Tuesday, February 23, 2016

Black Lives Matter Students Just Walked Out of a San Francisco School
By Kristina Rizga
Tue Feb. 23, 2016 7:05 PM EST

San Francisco's Lowell High School is the city's most coveted public, elite school that posts some of the highest test scores in the country. But when it comes to the treatment of its black students, young activists argue that the school is flunking, and needs to change. That's the main message about 25 members of Lowell High's Black Student Union delivered to the City Hall and San Francisco Unified School District today. The students walked out of classes in the morning, and then marched toward the civic center area of the city, where they were greeted—unexpectedly—by several San Francisco school board members and San Francisco school chief Richard Carranza.

The protests were sparked by a number of incidents, but the most recent was a sign that was posted on a public billboard on campus earlier this month that read, "Black History Month" and included a Twitter hashtag below that read "#gang." Chy'na Davis, a sophomore at Lowell High told Mother Jones that while it was clear the message was meant to offend black people, it took several days for the school administration to remove it. Davis said she appreciated that the school held an assembly to discuss the issue, but said that most of her friends who are not black left the meeting without an understanding of why the incident was offensive to black students.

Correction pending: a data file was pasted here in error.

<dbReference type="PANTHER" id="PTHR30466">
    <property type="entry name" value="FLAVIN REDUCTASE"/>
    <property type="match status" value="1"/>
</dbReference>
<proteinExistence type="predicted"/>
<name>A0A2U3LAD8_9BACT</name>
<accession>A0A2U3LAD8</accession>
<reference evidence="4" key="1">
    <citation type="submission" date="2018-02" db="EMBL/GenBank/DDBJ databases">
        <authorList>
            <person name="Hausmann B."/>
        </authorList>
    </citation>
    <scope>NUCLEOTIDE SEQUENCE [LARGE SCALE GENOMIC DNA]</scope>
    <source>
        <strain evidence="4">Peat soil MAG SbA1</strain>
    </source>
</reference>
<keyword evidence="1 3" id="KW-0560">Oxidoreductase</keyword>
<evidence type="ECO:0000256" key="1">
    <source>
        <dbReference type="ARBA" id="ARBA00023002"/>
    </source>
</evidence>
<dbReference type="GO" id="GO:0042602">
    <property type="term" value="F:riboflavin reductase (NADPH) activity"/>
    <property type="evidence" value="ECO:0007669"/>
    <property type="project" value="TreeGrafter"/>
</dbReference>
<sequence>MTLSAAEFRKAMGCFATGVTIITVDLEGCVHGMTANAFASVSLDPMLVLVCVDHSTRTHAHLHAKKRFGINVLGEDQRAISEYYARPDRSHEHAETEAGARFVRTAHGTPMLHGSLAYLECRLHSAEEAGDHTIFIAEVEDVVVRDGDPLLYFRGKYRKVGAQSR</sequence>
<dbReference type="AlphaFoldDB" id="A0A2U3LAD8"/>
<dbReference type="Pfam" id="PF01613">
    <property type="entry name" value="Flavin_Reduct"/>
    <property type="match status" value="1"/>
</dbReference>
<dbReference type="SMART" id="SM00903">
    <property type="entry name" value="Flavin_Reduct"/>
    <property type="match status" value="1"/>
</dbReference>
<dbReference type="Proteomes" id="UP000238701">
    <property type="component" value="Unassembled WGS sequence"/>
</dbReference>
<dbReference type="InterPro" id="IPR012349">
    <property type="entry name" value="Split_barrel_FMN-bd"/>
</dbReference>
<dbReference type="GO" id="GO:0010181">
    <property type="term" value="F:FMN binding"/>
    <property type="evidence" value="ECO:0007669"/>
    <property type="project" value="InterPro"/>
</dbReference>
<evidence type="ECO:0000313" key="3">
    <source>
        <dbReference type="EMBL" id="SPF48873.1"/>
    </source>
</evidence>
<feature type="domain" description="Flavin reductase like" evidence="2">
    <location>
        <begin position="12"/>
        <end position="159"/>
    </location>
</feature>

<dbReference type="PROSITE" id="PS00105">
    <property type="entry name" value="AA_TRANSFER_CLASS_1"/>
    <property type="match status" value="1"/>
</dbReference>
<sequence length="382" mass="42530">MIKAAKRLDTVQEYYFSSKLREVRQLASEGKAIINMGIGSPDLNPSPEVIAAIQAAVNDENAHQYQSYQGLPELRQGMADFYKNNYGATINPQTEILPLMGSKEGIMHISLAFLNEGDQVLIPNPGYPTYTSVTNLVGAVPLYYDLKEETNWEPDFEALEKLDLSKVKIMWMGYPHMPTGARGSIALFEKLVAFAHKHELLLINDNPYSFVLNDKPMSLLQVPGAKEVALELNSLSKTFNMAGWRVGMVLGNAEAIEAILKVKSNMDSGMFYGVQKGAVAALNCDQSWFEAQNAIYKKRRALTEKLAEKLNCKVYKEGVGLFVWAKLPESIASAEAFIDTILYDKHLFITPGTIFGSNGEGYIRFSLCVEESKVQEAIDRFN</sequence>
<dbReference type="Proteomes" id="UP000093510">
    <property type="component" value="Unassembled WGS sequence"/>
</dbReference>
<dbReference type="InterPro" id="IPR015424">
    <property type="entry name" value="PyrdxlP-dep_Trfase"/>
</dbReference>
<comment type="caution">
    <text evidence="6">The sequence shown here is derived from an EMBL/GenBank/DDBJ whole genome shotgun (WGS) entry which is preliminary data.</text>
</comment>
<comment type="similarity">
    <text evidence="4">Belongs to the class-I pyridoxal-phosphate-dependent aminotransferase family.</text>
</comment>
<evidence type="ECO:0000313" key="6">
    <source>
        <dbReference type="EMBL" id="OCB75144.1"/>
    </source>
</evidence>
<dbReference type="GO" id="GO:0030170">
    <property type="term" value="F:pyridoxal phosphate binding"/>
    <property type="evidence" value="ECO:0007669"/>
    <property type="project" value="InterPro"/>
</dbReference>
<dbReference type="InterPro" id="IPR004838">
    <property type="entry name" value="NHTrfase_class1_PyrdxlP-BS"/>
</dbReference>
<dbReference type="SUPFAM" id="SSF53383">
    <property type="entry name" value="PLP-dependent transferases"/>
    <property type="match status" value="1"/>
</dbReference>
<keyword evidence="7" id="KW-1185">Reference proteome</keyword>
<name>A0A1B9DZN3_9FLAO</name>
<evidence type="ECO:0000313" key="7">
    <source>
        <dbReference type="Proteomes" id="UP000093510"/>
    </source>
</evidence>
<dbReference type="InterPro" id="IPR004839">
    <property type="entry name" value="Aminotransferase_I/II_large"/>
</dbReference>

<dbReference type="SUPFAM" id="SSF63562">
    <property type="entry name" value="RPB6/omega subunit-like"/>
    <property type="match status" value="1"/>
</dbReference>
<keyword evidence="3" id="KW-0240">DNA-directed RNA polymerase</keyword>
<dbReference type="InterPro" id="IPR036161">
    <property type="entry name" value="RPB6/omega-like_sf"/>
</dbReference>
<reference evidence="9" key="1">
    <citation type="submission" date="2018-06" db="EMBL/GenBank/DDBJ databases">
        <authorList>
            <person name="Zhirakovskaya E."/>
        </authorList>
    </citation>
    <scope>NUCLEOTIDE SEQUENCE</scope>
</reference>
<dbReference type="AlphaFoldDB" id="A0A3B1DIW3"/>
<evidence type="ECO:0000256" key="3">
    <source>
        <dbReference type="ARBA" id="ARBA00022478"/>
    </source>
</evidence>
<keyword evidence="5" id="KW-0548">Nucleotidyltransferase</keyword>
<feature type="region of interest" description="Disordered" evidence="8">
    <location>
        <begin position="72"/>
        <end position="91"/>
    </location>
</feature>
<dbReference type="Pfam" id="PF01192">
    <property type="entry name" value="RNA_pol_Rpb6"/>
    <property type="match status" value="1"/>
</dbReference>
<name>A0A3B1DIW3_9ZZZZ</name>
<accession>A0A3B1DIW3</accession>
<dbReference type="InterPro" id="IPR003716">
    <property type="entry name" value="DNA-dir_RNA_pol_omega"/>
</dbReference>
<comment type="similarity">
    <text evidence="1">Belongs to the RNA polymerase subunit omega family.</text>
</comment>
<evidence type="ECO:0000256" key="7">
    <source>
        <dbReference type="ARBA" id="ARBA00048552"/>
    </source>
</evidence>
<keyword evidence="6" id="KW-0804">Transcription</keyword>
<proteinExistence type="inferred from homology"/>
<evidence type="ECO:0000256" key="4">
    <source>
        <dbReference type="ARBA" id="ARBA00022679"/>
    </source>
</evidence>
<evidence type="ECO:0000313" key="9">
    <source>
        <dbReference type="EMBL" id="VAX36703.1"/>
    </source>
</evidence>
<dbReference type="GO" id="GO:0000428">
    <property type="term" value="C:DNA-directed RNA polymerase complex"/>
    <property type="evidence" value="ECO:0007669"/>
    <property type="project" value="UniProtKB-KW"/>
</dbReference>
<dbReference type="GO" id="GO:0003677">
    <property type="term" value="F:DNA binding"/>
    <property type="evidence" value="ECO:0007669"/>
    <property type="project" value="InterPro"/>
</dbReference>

"The poster was a straw on the camels back," Davis explained, while five of her peers nodded in agreement. "There are so many small, daily incidents, and comments that stereotype us." Just last month, a student asked Davis, "Did you eat fried chicken this weekend?" Another student joked to her friend while walking by Davis, "See, I have black friends. I'm ghetto."

According to several students at the walk out today, some teachers intervene when they hear offensive remarks toward black students, but most don't. There isn't enough black history being taught at Lowell or discussions of police brutality or the Black Lives Matter movement, Davis and other members of the Black Student Union told Mother Jones. "We just feel like our individual complaints are not taken seriously by the school. So, we decided to take action together," said Davis. She added that today's walk-outs are inspired by the national Black Lives Matter movement.

Lowell High school has 2,650 students, and only two percent are African American. In a letter sent to students shortly after Lowell High school administration removed the offensive sign, school Principal Andrew W. Ishibashi said the school will be instituting more cultural sensitivity training for students and staff.

No comments: